Consider the ring map $P = \mathbf{Z}[t_1, \ldots , t_ n] \to R$ sending $t_ i$ to $a_ i$. Set $J = (t_1, \ldots , t_ n)$. By Example 10.70.5 we have $P[\frac{J}{t_1}] = P[x_2, \ldots , x_ n]/(t_1 x_2 - t_2, \ldots , t_1 x_ n - t_ n)$. Apply Lemma 10.70.3 to the map $P \to A$ to conclude.
$\square$

Lemma 10.70.7. Let $R$ be a ring, $I \subset R$ an ideal, and $a \in I$. Set $R' = R[\frac{I}{a}]$. If $f \in R$ is such that $V(f) = V(I)$, then $f$ maps to a nonzerodivisor in $R'$ and $R'_ f = R'_ a = R_ a$.

**Proof.**
We will use the results of Lemma 10.70.2 without further mention. The assumption $V(f) = V(I)$ implies $V(fR') = V(IR') = V(aR')$. Hence $a^ n = fb$ and $f^ m = ac$ for some $b, c \in R'$. The lemma follows.
$\square$

Lemma 10.70.8. Let $R$ be a ring, $I \subset R$ an ideal, $a \in I$, and $f \in R$. Set $R' = R[\frac{I}{a}]$ and $R'' = R[\frac{fI}{fa}]$. Then there is a surjective $R$-algebra map $R' \to R''$ whose kernel is the set of $f$-power torsion elements of $R'$.

**Proof.**
The map is given by sending $x/a^ n$ for $x \in I^ n$ to $f^ nx/(fa)^ n$. It is straightforward to check this map is well defined and surjective. Since $af$ is a nonzero divisor in $R''$ (Lemma 10.70.2) we see that the set of $f$-power torsion elements are mapped to zero. Conversely, if $x \in R'$ and $f^ n x \not= 0$ for all $n > 0$, then $(af)^ n x \not= 0$ for all $n$ as $a$ is a nonzero divisor in $R'$. It follows that the image of $x$ in $R''$ is not zero by the description of $R''$ following Definition 10.70.1.
$\square$

slogan
Lemma 10.70.9. If $R$ is reduced then every (affine) blowup algebra of $R$ is reduced.

**Proof.**
Let $I \subset R$ be an ideal and $a \in I$. Suppose $x/a^ n$ with $x \in I^ n$ is a nilpotent element of $R[\frac{I}{a}]$. Then $(x/a^ n)^ m = 0$. Hence $a^ N x^ m = 0$ in $R$ for some $N \geq 0$. After increasing $N$ if necessary we may assume $N = me$ for some $e \geq 0$. Then $(a^ e x)^ m = 0$ and since $R$ is reduced we find $a^ e x = 0$. This means that $x/a^ n = 0$ in $R[\frac{I}{a}]$.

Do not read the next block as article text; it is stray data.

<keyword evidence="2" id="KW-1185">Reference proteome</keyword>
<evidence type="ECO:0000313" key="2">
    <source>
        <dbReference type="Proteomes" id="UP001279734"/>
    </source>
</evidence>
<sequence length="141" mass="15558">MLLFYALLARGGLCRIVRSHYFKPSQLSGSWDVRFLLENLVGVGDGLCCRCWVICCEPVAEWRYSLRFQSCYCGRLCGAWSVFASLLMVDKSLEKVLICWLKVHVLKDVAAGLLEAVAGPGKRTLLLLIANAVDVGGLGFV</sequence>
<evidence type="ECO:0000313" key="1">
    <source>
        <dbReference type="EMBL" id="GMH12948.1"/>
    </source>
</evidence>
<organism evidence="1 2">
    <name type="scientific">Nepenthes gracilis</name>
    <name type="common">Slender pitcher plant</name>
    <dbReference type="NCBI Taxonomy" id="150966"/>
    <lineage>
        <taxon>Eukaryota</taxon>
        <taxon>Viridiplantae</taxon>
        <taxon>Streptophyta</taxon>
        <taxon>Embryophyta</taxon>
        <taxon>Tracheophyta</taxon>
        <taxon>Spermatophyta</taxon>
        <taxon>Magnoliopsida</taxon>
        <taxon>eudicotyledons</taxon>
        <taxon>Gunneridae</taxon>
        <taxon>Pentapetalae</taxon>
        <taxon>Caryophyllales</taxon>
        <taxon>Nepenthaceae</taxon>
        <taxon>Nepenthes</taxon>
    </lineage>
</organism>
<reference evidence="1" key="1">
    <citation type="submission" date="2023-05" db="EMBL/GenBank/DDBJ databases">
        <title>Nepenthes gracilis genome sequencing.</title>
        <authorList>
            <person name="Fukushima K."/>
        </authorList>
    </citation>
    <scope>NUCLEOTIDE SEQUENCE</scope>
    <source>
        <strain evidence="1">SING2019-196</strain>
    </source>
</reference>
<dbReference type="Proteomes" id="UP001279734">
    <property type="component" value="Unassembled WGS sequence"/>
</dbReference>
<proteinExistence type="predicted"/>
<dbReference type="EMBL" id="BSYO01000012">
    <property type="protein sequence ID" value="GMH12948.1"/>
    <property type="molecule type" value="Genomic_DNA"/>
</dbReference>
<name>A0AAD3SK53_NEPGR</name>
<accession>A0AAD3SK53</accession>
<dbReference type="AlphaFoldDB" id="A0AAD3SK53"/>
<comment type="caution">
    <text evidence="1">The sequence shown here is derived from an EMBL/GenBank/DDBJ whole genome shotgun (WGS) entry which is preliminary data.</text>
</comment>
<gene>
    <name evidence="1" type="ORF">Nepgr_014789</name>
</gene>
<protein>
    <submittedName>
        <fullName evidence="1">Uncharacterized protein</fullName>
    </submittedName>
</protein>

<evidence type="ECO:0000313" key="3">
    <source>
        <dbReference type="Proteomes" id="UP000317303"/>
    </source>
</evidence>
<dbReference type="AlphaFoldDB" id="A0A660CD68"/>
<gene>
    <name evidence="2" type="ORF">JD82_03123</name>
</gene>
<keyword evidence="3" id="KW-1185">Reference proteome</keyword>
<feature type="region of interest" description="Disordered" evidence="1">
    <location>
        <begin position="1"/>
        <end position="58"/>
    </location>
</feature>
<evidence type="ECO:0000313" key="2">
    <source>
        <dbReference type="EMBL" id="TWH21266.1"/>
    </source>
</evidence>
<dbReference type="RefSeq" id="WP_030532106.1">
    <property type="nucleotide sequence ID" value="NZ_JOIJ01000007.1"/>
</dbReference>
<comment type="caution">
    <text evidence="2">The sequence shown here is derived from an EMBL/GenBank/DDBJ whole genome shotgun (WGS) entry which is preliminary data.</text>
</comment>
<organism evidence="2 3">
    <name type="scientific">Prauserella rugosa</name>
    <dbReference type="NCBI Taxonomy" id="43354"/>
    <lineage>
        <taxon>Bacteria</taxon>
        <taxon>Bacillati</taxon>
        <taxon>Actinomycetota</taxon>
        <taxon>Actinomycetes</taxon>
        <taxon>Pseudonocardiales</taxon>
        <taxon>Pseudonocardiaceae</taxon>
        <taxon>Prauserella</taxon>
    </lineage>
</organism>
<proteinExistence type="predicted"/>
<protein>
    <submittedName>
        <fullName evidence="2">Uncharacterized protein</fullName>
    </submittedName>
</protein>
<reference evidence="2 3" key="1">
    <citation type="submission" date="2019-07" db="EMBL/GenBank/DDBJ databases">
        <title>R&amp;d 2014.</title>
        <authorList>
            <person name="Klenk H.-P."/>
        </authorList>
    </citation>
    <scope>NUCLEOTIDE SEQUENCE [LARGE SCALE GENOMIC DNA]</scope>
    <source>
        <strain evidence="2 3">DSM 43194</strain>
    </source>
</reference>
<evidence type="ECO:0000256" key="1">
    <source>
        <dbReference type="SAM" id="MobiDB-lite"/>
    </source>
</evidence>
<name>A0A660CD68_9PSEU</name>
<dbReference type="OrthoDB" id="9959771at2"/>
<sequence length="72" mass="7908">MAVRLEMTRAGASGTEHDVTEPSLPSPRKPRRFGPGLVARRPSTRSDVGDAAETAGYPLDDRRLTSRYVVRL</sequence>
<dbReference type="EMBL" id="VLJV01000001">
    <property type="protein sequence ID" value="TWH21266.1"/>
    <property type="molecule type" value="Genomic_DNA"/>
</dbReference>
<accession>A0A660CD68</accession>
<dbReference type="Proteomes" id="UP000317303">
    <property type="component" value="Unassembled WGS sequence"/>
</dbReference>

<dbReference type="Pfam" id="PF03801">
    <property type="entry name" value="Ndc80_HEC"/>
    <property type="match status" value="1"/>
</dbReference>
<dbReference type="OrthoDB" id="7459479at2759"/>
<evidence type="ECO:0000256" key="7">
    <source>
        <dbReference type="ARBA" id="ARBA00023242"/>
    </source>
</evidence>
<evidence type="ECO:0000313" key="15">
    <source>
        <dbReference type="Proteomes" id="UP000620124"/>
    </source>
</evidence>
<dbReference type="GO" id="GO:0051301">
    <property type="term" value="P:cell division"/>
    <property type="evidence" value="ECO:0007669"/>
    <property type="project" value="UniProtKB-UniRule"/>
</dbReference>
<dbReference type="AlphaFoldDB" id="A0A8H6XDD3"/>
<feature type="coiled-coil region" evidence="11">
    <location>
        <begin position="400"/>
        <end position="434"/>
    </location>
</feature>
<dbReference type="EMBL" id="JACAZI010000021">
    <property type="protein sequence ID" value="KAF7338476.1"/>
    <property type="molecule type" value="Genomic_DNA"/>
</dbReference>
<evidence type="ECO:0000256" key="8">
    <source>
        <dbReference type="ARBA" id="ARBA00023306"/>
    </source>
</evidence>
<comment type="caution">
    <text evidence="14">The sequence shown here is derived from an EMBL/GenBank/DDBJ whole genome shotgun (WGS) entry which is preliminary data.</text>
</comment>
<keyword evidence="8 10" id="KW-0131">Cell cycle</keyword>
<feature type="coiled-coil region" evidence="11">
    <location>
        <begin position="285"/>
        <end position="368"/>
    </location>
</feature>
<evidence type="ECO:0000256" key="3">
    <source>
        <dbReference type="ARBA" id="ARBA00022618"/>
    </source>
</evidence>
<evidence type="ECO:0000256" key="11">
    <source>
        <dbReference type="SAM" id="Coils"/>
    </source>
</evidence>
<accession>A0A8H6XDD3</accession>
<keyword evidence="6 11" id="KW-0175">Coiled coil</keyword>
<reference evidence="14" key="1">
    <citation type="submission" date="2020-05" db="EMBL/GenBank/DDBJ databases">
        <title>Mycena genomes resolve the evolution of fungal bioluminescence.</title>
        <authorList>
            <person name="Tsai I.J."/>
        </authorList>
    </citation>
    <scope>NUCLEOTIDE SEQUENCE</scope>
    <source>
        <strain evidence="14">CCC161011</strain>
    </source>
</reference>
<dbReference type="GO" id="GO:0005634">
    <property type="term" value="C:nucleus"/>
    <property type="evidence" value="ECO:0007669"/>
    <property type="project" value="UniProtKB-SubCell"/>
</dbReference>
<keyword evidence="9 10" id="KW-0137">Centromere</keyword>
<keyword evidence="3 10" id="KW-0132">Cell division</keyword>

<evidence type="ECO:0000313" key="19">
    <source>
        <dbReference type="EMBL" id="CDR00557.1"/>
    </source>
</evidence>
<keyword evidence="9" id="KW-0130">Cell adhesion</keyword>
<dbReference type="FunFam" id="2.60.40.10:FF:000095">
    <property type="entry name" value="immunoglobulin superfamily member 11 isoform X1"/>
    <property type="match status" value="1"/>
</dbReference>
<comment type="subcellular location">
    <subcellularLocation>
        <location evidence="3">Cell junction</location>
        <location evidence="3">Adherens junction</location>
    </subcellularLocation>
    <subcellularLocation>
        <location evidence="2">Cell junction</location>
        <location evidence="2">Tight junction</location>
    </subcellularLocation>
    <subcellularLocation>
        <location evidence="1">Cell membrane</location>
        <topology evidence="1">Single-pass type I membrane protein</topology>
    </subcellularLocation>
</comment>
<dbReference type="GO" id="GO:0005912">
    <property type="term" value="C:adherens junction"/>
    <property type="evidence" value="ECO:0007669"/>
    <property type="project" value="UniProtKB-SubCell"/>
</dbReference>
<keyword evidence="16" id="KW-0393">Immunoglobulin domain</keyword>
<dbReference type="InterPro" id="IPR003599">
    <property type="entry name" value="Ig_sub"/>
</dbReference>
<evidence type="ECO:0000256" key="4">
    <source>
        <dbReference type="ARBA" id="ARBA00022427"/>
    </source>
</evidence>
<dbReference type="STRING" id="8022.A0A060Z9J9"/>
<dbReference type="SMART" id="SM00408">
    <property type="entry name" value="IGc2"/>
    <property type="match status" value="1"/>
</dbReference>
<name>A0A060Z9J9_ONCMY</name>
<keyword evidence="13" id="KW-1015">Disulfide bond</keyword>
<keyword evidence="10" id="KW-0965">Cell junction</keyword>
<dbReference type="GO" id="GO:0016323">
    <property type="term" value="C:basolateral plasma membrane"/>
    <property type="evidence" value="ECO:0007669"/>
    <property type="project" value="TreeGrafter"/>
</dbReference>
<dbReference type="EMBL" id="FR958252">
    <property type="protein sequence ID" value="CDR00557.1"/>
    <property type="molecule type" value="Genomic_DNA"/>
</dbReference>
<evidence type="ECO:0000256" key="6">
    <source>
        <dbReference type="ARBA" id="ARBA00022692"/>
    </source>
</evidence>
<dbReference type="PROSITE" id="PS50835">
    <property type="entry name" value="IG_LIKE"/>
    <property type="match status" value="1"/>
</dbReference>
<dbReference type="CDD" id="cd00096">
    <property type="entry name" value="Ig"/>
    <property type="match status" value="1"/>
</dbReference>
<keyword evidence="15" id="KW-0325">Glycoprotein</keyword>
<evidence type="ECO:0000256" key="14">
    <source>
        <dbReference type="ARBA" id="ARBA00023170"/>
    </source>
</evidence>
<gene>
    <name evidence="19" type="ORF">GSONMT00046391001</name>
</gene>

$\square$

Lemma 10.70.10. Let $R$ be a domain, $I \subset R$ an ideal, and $a \in I$ a nonzero element. Then the affine blowup algebra $R[\frac{I}{a}]$ is a domain.

**Proof.**
Suppose $x/a^ n$, $y/a^ m$ with $x \in I^ n$, $y \in I^ m$ are elements of $R[\frac{I}{a}]$ whose product is zero. Then $a^ N x y = 0$ in $R$. Since $R$ is a domain we conclude that either $x = 0$ or $y = 0$.
$\square$

Lemma 10.70.11. Let $R$ be a ring. Let $I \subset R$ be an ideal. Let $a \in I$. If $a$ is not contained in any minimal prime of $R$, then $\mathop{\mathrm{Spec}}(R[\frac{I}{a}]) \to \mathop{\mathrm{Spec}}(R)$ has dense image.

**Proof.**
If $a^ k x = 0$ for $x \in R$, then $x$ is contained in all the minimal primes of $R$ and hence nilpotent, see Lemma 10.17.2. Thus the kernel of $R \to R[\frac{I}{a}]$ consists of nilpotent elements. Hence the result follows from Lemma 10.30.6.
$\square$

Lemma 10.70.12. Let $(R, \mathfrak m)$ be a local domain with fraction field $K$. Let $R \subset A \subset K$ be a valuation ring which dominates $R$. Then

\[ A = \mathop{\mathrm{colim}}\nolimits R[\textstyle {\frac{I}{a}}] \]

is a directed colimit of affine blowups $R \to R[\frac{I}{a}]$ with the following properties

$a \in I \subset \mathfrak m$,

$I$ is finitely generated, and

the fibre ring of $R \to R[\frac{I}{a}]$ at $\mathfrak m$ is not zero.

**Proof.**
Any blowup algebra $R[\frac{I}{a}]$ is a domain contained in $K$ see Lemma 10.70.10. The lemma simply says that $A$ is the directed union of the ones where $a \in I$ have properties (1), (2), (3). If $R[\frac{I}{a}] \subset A$ and $R[\frac{J}{b}] \subset A$, then we have

\[ R[\textstyle {\frac{I}{a}}] \cup R[\textstyle {\frac{J}{b}}] \subset R[\textstyle {\frac{IJ}{ab}}] \subset A \]

The first inclusion because $x/a^ n = b^ nx/(ab)^ n$ and the second one because if $z \in (IJ)^ n$, then $z = \sum x_ iy_ i$ with $x_ i \in I^ n$ and $y_ i \in J^ n$ and hence $z/(ab)^ n = \sum (x_ i/a^ n)(y_ i/b^ n)$ is contained in $A$.

Consider a finite subset $E \subset A$. Say $E = \{ e_1, \ldots , e_ n\} $. Choose a nonzero $a \in R$ such that we can write $e_ i = f_ i/a$ for all $i = 1, \ldots , n$. Set $I = (f_1, \ldots , f_ n, a)$. We claim that $R[\frac{I}{a}] \subset A$. This is clear as an element of $R[\frac{I}{a}]$ can be represented as a polynomial in the elements $e_ i$. The lemma follows immediately from this observation.
$\square$

## Comments (1)

Comment #1817 by Joseph Gunther on